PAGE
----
My point here is only to demonstrate historically a strong symbiosis between traditional Christian political theology and the idea of modern liberal democracy. If such a symbiosis indeed exists, then does it not sharply call into question Lilla’s contention that the rise of modern liberalism depends precisely on a great separation between traditional political theology and political thought? Obviously, Christian churches and individuals have not always supported liberal democracy. It is a relatively recent historical development that was caused by many factors, including advances in economics and literacy, internal struggles within Christianity, yes, in part a reaction to the religious wars in early modern Europe, as well as a dialogue with the Enlightenment. But there is little doubt that Christians have drawn on their traditional theology to form, sustain, and expand liberal democracy since early modern times.

The story of Catholicism corroborates the finding. Lilla ignores this story, which he justifies in a footnote (see page 12) saying that the Church was hostile to modern society until the twentieth century. Of course, there is much truth to that. But even in the nineteenth century, the Catholic Church by and large prospered in America (despite outbreaks of anti-Catholic prejudice) and came to accommodate the American church-state relationship on a provisional if not deeply principled level. In Europe, figures such as Lord Acton and Cardinal John Henry Newman pioneered Catholic advocacy of religious freedom from a position of traditional, orthodox Catholic theology. Then, in the twentieth century, one of the great stories of evolution in western Christian political theology took place through the rise of arguments for religious and other liberal freedoms among Catholic intellectuals like Jacques Maritain and John Courtney Murray, mostly of a Thomist stripe – again, a strand of thinking whose jettisoning Lilla has us believe was necessary for liberal democracy. Drawing directly on his theological and classical philosophical beliefs, Maritain was also a key player in developing the Universal Declaration of Human Rights in 1948, a milestone in liberal thought and law. Culminating this trend, the Church’s Second Vatican Council promulgated a right to religious freedom as a manifestation of human dignity, drawing on both scripture and natural law reasoning to make its case. After the Council, and especially its Declaration on Religious Freedom, the Church became an agent of democratic revolution in places like Poland, Chile, Brazil, Guatemala, Malawi, and the Philippines (though not in Rwanda, Argentina, or Uruguay). Again, the necessary caveats are in order: Pope Benedict XVI himself has credited the Enlightenment with promoting the dialogue that brought the Church to embrace human rights and democracy. But when it did embrace them, it did so on the basis of its own theology and tradition of thought – a possibility that Lilla does not adequately recognize.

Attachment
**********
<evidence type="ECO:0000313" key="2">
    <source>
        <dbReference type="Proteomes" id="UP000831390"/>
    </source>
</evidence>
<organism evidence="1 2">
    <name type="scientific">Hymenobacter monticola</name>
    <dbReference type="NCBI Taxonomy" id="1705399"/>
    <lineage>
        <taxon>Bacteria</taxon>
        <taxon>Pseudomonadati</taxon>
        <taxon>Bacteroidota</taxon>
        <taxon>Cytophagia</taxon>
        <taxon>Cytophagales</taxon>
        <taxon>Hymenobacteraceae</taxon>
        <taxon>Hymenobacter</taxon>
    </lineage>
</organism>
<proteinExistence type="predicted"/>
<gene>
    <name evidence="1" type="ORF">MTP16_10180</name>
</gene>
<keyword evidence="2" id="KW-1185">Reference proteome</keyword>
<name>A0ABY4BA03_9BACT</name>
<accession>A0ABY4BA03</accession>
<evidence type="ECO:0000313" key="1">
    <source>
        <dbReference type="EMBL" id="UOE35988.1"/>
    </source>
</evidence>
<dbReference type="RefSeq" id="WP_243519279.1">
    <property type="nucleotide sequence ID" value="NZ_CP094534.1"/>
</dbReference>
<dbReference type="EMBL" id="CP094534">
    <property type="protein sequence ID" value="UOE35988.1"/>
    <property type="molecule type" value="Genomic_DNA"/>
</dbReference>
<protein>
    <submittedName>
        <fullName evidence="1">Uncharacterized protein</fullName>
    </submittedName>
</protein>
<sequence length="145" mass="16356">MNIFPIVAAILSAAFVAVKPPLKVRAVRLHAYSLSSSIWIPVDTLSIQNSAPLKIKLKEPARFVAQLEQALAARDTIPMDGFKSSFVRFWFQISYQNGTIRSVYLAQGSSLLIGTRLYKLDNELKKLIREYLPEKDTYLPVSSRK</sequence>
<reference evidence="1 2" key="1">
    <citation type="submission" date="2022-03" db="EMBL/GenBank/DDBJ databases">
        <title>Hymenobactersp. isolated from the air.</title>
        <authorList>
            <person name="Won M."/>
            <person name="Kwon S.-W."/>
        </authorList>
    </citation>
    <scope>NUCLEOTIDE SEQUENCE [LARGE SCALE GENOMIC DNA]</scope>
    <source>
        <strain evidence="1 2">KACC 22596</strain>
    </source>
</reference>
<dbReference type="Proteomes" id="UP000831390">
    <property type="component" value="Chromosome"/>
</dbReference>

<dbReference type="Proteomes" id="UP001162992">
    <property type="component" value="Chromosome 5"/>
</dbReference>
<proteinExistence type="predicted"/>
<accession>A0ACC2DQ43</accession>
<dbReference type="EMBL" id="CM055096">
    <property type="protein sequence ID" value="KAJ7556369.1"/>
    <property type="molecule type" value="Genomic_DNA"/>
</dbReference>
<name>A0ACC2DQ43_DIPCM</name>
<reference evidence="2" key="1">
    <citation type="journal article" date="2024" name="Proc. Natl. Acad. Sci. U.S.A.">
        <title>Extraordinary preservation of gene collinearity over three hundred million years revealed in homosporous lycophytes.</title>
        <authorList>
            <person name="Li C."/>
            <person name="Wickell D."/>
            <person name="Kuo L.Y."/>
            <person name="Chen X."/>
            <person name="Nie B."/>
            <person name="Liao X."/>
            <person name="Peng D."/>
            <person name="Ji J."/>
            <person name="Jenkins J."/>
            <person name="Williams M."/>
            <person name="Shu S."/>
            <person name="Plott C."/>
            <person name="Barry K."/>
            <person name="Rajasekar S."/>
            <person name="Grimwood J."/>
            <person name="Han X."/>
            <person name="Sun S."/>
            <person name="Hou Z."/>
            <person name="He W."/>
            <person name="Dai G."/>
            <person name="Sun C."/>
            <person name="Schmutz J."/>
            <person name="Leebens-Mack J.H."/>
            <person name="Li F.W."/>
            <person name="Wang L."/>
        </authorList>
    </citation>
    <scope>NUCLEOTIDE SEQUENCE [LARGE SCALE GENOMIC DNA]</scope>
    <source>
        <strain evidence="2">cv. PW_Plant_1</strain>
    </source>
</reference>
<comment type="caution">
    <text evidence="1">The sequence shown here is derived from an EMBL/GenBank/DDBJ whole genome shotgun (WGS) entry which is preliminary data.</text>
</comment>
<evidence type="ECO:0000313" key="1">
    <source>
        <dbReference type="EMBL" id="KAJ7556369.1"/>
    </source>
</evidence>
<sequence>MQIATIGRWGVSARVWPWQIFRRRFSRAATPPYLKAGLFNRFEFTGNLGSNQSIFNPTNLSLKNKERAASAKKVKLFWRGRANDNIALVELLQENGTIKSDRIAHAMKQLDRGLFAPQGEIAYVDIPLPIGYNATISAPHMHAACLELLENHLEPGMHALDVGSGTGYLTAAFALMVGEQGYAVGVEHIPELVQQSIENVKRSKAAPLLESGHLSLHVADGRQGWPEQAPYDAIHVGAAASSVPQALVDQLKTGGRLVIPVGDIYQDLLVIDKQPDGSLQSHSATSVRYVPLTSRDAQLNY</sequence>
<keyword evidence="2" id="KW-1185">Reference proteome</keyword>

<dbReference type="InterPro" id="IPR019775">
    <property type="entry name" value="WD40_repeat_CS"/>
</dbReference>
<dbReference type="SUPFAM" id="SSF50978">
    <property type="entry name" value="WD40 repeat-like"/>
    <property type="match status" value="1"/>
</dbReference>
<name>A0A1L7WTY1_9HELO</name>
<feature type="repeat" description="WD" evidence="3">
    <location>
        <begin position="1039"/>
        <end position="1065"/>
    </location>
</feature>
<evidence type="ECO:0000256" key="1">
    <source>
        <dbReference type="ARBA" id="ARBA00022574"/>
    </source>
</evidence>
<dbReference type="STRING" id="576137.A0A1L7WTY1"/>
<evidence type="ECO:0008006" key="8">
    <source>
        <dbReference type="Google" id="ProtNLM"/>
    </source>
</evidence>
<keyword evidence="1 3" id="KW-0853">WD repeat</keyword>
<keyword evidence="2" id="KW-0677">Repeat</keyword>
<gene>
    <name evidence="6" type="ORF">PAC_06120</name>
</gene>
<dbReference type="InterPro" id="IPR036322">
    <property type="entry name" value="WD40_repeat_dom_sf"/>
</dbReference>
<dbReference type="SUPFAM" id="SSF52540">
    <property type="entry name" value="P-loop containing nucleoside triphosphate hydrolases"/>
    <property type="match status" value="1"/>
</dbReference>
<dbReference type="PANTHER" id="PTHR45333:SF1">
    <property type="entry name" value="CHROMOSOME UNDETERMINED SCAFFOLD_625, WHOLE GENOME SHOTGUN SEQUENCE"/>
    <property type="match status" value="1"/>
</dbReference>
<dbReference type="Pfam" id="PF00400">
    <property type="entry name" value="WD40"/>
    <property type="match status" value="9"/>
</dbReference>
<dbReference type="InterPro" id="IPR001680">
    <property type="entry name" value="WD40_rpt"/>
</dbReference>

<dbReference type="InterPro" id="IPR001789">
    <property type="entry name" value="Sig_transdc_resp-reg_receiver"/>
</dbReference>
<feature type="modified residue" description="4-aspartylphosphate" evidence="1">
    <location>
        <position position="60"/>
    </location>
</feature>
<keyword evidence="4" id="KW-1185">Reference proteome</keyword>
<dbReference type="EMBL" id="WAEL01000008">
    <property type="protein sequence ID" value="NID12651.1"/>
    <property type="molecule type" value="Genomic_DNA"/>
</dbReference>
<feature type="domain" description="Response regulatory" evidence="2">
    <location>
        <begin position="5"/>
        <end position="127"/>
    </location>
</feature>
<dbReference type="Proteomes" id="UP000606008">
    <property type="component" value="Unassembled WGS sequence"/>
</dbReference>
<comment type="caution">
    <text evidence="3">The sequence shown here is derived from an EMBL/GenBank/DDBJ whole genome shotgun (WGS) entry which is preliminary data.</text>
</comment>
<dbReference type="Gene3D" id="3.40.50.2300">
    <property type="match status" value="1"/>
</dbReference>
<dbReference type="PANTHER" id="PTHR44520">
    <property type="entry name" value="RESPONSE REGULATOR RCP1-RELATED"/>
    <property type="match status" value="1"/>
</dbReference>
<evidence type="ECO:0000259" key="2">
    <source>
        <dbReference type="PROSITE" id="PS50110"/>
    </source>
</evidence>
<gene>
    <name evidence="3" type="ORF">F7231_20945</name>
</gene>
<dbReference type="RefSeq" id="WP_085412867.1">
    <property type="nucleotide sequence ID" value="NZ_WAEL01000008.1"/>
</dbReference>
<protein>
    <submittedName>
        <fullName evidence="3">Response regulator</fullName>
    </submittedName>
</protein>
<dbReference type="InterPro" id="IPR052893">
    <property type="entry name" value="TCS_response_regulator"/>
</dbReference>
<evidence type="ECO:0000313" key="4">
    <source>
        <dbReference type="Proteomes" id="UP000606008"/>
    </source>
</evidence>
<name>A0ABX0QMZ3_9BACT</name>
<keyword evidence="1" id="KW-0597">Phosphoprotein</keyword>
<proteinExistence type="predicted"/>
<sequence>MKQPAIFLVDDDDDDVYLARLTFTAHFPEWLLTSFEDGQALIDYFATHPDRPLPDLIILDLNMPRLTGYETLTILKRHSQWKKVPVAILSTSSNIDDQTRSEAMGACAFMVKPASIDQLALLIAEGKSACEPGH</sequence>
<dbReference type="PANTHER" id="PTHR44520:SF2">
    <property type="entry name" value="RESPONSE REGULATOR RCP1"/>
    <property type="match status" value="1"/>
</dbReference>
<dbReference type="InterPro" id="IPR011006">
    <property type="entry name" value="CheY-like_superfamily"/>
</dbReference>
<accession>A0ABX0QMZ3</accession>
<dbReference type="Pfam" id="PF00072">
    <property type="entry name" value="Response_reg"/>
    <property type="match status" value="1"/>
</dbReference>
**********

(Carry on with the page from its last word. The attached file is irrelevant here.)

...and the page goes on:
Finally, as several of the other commentators have pointed out, Lilla gets Karl Barth wrong. I want to reinforce this criticism so as to magnify my general argument here. While acknowledging that Barth opposed the Nazis, Lilla thinks that the “messianic” character of Barth’s thought encouraged radical, illiberal criticisms of the Weimar Republic. What does messianic mean? Virtually any reasonably orthodox Christian or Jew, after all, believes in the coming of the Messiah (whether solely in the future or in the future, past and present alike). Lilla seems to think that it means something more: esotericism and apocalypticism. But this was not Barth. To be sure, he rejected natural law and natural theology, even of the medieval sort. But his central project was to recover the trinity and God’s communication of himself in Jesus Christ as the central sources of Christian knowledge and action, not to make predictions about the end times or some such thing. He was convinced that nineteenth century liberal Protestant theology had lost track of these central sources and had instead conformed itself to the modern German state. Lilla’s own example of theologian Adolf von Harnack writing war speeches for the German Kaiser is deliciously illustrative. It was precisely Barth’s stress on traditional Christian sources that placed him among the handful of German theologians who dissented from the Nazi regime most – including its anti-semitism, which he rejected on strong theological grounds, unlike even many of the other theologians in the bravely dissenting Confessing Church. By contrast, it was the vast majority of German Protestant Christians who, precisely because of their deep theological liberalism, lacked the theological resources from which they could formulate and sustain opposition to Hitler. To boot, during the 1930s and 1940s, Barth wrote some of the most profoundly Christian defenses of modern liberal democracy one can find, rooting his defense of such institutions directly in the character of God’s self-revelation in Jesus Christ. It is hard to understand, then, why Lilla thinks that Barth somehow encouraged right wing critics like Friedrich Gogarten, whose embrace of the German state could not be more inimical to what Barth himself stood for. Perhaps Lilla believes that once one begins to think theologically, one has departed from the plane of the rational and the reasonable and that all bets are off. But if that is the case, then it becomes clear that Lilla’s argument is driven by his own beliefs about theology as much as it is by his beliefs about the history of theology.